- Light-duty electric vehicle sales in the United States almost doubled last year, rising 85%, while sales of plug-in hybrid vehicles grew 138%, according to new analysis from the U.S. Department of Energy's (DOE) Vehicle Technologies Office.
- The strong sales comes amid a growing push from the federal government to electrify the U.S. transportation system, which accounts for almost 30% of the country's greenhouse gas emissions. During his State of the Union address on Tuesday, President Joe Biden touted plans for a 500,000-charger national network supported by the federal government.
- There is $5 billion in federal funding for that network that is expected to begin hitting the market this fall, and a new report from the Fuels Institute and ICF concludes state-managed programs with flexibility and clear guidance are the most effective ways to grow public charging infrastructure.
Along with development of an EV charging network, Biden also called for investment tax credits to weatherize homes and make businesses more energy efficient, and for the nation to double its clean energy production, including wind and solar.
The president also focused on the potential for electric vehicles to help fuel a resurgence in American manufacturing.
EV sales showed strong growth last year, but some experts say it will still be a stretch to reach Biden's goal for half of new vehicle sales to be electric in less than a decade.
"I don't think we're going to get to 50% by 2030, the federal goal, but I think we're gonna get a pretty good number," Fuels Institute Executive Director John Eichberger said.
Amid supply chain disruptions, car manufacturers in 2021 were unable to roll out as many new vehicle models as expected, said Eichberger. But offerings are anticipated to increase significantly in 2022, possibly to 100 or more EV models in the U.S., by some estimates.
In his State of the Union address, Biden called for lowering the price of EVs and thus "saving you another $80 a month that you’ll never have to pay at the pump." He also touted companies choosing to build new factories in the United States and pointed to investments of $11 billion by Ford Motor and $7 billion by General Motors to build EVs.
Convincing consumers to make the switch means building sufficient charging infrastructure -- and at least initially, building charging infrastructure faster than it is utilized, Eichberger said. Fuels Institute, a research group, expects the U.S. will need a mix of 1.8 million public Direct Current fast chargers and Level 2 chargers by 2030.
"Not only do we need to build the infrastructure, we need to tell people the infrastructure exists. They need to see it, they need to experience it," he said. "They need to be reassured ... And that's going to require probably an overbuild of the market, relative to what's actually necessary, to provide that customer assurance that they they're never going to stranded."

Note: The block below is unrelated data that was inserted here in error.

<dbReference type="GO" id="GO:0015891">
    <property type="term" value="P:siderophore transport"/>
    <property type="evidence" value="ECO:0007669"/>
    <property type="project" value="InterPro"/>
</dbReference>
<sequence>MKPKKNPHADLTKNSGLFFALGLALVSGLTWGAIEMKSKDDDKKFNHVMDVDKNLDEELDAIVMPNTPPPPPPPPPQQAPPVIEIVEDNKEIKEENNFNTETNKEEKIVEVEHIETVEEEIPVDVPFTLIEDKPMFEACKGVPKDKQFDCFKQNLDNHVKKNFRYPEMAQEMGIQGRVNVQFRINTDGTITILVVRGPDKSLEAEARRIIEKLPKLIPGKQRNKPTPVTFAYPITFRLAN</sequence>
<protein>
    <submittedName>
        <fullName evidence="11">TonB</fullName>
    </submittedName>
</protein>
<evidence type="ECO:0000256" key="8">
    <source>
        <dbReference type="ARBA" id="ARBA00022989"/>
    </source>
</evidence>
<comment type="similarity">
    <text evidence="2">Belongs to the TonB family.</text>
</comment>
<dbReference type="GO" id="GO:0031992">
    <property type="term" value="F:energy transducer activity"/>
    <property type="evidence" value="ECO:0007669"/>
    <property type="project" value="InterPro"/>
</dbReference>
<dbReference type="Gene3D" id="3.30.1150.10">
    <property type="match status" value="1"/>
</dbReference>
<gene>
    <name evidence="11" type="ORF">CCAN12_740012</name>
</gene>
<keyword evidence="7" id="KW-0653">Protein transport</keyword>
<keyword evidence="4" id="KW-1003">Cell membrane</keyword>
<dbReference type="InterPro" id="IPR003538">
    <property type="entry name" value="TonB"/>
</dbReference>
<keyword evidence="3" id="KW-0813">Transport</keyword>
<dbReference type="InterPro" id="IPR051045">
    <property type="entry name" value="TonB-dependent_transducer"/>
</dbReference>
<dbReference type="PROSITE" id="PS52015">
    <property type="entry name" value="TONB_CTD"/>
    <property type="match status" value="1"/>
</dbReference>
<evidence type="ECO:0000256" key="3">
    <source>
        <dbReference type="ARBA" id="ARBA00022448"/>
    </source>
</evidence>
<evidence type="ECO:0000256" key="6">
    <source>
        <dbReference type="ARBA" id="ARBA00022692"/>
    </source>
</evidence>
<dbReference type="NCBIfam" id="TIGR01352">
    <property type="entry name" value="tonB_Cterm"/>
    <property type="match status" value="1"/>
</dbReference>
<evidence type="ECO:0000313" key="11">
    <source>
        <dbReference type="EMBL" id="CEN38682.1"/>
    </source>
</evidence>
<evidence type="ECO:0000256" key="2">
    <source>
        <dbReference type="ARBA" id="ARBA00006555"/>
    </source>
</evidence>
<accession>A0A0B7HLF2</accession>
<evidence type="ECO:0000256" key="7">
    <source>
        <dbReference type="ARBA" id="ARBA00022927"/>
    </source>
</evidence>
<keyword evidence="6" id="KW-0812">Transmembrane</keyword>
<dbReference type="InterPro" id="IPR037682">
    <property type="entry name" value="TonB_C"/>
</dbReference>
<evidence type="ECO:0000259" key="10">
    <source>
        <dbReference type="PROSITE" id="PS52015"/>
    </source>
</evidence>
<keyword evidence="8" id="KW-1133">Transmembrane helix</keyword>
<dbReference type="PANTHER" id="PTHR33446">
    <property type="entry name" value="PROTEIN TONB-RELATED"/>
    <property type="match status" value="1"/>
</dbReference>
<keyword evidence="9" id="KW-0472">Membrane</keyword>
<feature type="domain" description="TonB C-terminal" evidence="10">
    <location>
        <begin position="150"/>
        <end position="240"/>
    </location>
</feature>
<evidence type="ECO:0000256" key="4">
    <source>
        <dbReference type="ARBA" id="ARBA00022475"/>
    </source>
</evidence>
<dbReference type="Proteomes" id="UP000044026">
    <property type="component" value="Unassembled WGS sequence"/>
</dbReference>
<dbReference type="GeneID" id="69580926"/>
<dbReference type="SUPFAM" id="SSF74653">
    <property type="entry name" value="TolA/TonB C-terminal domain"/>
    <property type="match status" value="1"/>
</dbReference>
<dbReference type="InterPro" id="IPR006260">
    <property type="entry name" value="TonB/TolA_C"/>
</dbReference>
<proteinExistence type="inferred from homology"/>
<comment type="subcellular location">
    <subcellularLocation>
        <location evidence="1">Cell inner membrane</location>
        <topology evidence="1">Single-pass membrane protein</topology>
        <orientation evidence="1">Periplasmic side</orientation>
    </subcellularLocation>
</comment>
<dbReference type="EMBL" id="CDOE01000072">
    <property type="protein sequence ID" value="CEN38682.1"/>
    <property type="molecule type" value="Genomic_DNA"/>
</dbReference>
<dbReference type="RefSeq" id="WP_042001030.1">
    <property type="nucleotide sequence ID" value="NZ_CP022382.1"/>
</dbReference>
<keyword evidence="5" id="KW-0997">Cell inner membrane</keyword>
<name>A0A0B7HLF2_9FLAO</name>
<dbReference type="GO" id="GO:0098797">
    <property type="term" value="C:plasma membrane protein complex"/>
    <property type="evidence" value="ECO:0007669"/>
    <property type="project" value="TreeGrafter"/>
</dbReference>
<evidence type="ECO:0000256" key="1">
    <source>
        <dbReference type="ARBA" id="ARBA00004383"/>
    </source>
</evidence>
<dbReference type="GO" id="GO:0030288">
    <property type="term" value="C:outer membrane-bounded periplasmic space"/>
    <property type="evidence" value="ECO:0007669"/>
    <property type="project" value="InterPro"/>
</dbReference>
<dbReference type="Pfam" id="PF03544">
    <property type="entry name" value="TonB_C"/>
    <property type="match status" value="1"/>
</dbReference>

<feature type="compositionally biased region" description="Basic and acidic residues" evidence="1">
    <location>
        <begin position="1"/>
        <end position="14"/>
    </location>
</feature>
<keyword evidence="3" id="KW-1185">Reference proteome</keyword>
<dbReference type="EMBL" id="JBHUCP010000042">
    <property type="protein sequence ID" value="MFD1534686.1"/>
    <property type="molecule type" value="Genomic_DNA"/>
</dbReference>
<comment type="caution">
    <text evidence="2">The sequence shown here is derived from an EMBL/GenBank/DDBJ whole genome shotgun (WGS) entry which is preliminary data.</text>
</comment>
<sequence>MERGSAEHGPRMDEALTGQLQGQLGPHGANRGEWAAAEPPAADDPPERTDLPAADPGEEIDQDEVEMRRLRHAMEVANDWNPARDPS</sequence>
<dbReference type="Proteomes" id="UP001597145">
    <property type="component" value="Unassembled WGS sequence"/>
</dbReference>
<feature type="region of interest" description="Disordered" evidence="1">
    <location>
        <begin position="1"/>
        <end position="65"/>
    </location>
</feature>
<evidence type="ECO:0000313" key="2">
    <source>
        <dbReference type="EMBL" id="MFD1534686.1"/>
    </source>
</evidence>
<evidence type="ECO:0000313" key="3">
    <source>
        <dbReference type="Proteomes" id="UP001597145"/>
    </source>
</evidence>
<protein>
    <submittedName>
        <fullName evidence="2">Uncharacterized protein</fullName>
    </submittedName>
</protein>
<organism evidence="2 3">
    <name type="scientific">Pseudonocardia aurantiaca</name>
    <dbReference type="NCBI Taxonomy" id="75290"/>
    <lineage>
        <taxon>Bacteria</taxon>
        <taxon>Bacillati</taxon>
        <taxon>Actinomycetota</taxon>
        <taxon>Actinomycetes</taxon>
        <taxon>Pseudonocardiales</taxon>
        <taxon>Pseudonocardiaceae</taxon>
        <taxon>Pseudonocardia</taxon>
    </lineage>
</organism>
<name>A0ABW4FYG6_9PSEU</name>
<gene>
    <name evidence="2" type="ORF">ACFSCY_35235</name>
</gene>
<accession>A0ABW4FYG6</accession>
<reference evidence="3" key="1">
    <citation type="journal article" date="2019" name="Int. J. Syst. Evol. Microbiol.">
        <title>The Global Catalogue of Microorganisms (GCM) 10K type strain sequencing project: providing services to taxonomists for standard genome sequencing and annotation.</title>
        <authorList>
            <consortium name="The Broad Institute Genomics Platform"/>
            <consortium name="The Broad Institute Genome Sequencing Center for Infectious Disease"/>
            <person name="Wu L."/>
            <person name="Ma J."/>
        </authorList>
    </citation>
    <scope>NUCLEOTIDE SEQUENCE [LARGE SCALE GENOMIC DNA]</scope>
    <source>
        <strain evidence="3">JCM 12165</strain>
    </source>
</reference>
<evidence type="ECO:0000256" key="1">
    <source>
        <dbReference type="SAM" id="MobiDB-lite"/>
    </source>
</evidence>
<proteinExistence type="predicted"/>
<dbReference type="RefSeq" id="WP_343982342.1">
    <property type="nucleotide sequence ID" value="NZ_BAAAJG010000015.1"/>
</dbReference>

The upcoming federal funding "is important because it gives that kickstart, to start building the necessary infrastructure," Eichberger said.
States are now beginning to develop EV charging infrastructure plans, due in August, in order to access $5 billion in federal funding for development of the national network. A second, $2.5 billion competitive grant program for states will be announced later this year.
Ahead of that funding roll-out, Fuels Institute partnered with ICF to assess what mixes of programs and incentives could most effectively advance charging infrastructure. Their report, "Evaluation of Policies for Electric Vehicle Charging Infrastructure Deployment," was released Tuesday and shows public funding may be responsible for up to 26% of the difference in charging infrastructure between markets.
Stakeholders found state management of rebates and incentives to be the most effective, according to the report. And states employing a "broader set of policy approaches" will see stronger development of EV charging, in particular when combined with emissions reductions goals or mandates for the transportation sector.
"The combination of funding programs, whether they're grants or rebate programs, and a state-run program that aims to reduce transportation-related emissions, was associated with some of the highest levels of market development," ICF Lead Transportation and Energy Consultant Jonathan Norris said.
And stakeholders noted "simplicity, clarity, ease of use, and speed of delivery of funding," as aspects that make for successful programs, said Eichberger. "If they're cumbersome, if they're not organized and structured properly, then they're not going to do their job."